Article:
I have heard about the term reality distortion field before, but it never occurred to me that it started with Steve Jobs. Apparently, it was coined in 1981 by an Apple employee named Budd Tribble to describe the way that Steve seems to warp reality around himself.
Looking back at his career, I can see the effect pretty clearly. Steve had this ability to present you with a product and convince you that it was the best thing you had ever seen. He did not even need to be in the room. Even from a distance, his presentation was mesmerizing to the average consumer. (My engineer friends – yeah, I’m talking to you, Brandon, Wes and Charlie – seem to be impervious to his power.)
There was something about Steve that convinced you that whatever he said was the reality. Perhaps it was because he believed it. When he stood up and presented the iPod to the world, people realized they needed it. When he demonstrated the iPhone or iTunes or the iPad, you suddenly felt your reality altered. There’s no other way to describe the effect.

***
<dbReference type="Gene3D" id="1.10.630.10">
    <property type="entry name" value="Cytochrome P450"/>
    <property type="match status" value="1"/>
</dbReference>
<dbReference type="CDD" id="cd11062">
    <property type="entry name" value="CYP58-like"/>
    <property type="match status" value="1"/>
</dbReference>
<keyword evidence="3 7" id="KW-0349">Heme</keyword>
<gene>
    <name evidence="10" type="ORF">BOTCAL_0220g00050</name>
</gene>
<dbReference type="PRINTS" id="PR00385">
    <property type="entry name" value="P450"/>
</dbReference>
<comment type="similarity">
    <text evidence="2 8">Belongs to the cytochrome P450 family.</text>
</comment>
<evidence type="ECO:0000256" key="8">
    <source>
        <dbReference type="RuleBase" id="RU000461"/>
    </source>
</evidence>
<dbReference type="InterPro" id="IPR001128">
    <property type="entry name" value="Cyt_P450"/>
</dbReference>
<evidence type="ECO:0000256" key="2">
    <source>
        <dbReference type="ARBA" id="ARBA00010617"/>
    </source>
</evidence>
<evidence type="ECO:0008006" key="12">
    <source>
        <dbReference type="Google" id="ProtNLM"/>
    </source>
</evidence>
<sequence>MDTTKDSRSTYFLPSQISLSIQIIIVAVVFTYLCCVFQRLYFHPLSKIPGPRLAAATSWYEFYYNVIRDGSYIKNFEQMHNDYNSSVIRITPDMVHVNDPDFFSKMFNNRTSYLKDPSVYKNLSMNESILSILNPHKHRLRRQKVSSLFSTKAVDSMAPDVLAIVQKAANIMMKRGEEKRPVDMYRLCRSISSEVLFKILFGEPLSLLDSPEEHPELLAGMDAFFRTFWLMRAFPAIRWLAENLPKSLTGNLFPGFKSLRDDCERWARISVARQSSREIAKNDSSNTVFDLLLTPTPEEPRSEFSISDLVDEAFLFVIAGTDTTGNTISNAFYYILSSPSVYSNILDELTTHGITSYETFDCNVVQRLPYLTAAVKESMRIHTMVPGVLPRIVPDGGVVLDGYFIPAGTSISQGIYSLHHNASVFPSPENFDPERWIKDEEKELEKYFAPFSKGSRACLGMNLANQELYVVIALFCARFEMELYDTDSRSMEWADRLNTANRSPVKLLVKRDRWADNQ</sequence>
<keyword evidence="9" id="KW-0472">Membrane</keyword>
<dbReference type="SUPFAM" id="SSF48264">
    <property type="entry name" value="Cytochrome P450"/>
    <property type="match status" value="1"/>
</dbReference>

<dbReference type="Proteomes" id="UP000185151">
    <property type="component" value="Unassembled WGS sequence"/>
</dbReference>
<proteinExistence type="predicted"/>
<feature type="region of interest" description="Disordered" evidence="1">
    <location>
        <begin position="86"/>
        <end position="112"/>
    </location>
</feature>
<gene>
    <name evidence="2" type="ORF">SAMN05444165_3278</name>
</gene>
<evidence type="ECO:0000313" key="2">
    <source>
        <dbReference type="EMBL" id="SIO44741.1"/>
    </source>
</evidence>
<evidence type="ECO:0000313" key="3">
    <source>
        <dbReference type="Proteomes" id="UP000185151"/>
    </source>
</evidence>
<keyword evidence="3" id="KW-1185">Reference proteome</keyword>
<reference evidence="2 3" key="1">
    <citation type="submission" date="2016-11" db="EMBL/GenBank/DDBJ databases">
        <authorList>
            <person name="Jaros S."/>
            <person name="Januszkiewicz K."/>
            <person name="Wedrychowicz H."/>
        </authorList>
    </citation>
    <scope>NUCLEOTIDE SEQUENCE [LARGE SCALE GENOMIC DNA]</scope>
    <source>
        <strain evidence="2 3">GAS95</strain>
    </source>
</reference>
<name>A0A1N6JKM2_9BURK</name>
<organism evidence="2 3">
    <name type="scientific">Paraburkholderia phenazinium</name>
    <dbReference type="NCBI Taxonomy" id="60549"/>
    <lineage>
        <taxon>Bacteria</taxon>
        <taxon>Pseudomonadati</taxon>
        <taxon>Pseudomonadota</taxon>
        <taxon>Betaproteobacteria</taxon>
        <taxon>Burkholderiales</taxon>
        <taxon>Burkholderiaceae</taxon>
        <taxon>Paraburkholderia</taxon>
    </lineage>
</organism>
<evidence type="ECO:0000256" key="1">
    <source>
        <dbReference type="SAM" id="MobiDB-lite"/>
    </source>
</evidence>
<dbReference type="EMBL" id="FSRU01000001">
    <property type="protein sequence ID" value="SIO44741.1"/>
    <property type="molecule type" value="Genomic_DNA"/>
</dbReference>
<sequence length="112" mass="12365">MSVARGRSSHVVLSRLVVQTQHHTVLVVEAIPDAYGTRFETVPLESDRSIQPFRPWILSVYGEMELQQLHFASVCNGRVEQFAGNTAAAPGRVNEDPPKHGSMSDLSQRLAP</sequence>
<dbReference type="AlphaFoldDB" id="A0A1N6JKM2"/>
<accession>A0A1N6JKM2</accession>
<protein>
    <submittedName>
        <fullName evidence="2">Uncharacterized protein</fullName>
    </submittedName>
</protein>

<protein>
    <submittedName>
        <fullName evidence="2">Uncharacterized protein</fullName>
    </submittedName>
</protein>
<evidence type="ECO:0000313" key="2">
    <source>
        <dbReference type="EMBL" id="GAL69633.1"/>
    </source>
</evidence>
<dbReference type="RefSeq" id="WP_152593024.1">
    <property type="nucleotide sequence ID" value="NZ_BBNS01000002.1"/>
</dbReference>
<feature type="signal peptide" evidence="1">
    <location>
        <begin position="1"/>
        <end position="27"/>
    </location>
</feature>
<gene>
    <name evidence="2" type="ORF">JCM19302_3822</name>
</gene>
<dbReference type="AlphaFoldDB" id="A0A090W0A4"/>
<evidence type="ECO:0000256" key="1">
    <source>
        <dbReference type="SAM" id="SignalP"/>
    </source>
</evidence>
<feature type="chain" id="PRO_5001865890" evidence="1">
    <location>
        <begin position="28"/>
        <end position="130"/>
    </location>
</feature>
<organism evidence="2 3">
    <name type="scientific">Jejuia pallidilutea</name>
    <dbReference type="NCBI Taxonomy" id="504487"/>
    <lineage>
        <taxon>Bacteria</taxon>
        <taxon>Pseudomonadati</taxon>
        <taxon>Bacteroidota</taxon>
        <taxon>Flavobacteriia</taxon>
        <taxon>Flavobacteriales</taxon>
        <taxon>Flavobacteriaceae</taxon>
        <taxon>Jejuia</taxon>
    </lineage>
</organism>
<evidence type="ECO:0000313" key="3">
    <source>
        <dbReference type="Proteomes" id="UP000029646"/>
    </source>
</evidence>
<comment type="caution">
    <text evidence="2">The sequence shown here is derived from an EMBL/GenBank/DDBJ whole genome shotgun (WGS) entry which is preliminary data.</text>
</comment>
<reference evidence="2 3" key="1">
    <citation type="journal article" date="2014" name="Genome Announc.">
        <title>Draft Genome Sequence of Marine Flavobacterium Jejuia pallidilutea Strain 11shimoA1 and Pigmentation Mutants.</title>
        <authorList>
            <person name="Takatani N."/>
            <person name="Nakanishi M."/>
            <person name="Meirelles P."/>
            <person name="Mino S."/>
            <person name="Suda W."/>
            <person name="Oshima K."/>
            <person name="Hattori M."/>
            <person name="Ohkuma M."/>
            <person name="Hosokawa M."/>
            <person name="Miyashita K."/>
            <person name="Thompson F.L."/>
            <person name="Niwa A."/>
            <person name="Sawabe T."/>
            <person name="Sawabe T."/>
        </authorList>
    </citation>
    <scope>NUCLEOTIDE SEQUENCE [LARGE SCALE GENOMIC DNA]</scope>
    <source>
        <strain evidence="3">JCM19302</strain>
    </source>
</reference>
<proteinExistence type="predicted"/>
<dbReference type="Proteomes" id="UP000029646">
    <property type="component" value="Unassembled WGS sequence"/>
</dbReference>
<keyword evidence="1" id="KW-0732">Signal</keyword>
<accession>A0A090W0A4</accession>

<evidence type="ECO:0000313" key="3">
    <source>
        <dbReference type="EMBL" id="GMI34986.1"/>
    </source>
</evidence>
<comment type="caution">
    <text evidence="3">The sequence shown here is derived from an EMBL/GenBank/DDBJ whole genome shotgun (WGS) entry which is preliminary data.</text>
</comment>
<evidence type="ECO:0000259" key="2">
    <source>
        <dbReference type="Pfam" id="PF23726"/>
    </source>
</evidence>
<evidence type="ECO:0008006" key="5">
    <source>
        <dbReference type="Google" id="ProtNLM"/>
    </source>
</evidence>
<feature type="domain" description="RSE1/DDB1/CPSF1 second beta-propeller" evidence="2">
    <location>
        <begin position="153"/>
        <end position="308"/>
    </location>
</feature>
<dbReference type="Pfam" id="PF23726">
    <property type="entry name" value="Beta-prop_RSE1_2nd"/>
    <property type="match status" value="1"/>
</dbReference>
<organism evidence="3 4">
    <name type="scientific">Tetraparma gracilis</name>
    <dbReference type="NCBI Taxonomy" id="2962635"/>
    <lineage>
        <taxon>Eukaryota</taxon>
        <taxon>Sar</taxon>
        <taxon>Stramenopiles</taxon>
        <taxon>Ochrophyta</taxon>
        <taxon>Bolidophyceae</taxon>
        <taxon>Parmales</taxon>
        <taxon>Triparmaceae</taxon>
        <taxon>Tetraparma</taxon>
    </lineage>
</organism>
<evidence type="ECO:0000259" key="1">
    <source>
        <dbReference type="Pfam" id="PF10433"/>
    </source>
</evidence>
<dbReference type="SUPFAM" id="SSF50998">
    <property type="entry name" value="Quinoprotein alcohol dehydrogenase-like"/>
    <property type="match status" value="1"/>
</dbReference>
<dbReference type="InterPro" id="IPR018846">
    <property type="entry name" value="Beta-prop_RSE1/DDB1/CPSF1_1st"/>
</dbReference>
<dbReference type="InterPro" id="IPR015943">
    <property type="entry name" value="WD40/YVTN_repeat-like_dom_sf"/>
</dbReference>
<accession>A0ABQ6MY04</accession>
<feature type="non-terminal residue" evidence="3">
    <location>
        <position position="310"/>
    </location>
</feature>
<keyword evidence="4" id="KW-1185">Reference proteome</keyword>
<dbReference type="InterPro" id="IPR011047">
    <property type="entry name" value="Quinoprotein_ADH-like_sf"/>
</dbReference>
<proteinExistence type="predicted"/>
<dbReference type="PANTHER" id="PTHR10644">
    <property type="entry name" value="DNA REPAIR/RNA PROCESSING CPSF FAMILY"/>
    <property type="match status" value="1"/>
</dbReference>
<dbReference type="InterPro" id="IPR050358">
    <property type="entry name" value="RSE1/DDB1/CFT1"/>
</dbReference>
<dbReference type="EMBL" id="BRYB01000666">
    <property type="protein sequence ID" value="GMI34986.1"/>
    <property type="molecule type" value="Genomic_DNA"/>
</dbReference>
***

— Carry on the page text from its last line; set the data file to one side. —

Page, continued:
And what’s more, it was infectious. How many people watched Steve present the concept of iOS 5 a few months ago? Not nearly as many as upgraded to iOS 5 and actually crashed Apple’s upgrade servers (I was one of them)
Walter Isaacson reports that during writing his biography of Jobs, he needed to hear the same story 4-7 times before he could try to decipher what really happened. There was just something about Steve that conformed reality to whatever he needed it to be at that moment.
Apparently, Jobs picked this is up from a friend at Reed College, but I think it was also tied to his absolute confidence in the vision he had. Jobs was singleminded and intense. When he seized upon a new idea, he was driven to refine and tool it to perfection. So, he believed in the thing he saw and that belief translated into absolute confidence when it came to presenting the product to people. It didn’t matter if that product was the Apple II or iOS 5. Jobs believed so much that you wanted to believe with him.
Some critics say this was manipulation but I don’t think it was. I believe that Jobs believed what he was saying. He had a confidence in his product. His salesmanship was born in his sincerity.
People can see BS (bad sermonizing) a mile away, and they can detect a preacher or teacher who does not truly believe what he is trying to “sell”. Many reject the preacher before they reject the sermon.
My encouragement from this reading is simple. believe it or don’t preach it. if you cannot absolutely own the message you are presenting, don’t fake it, Sally.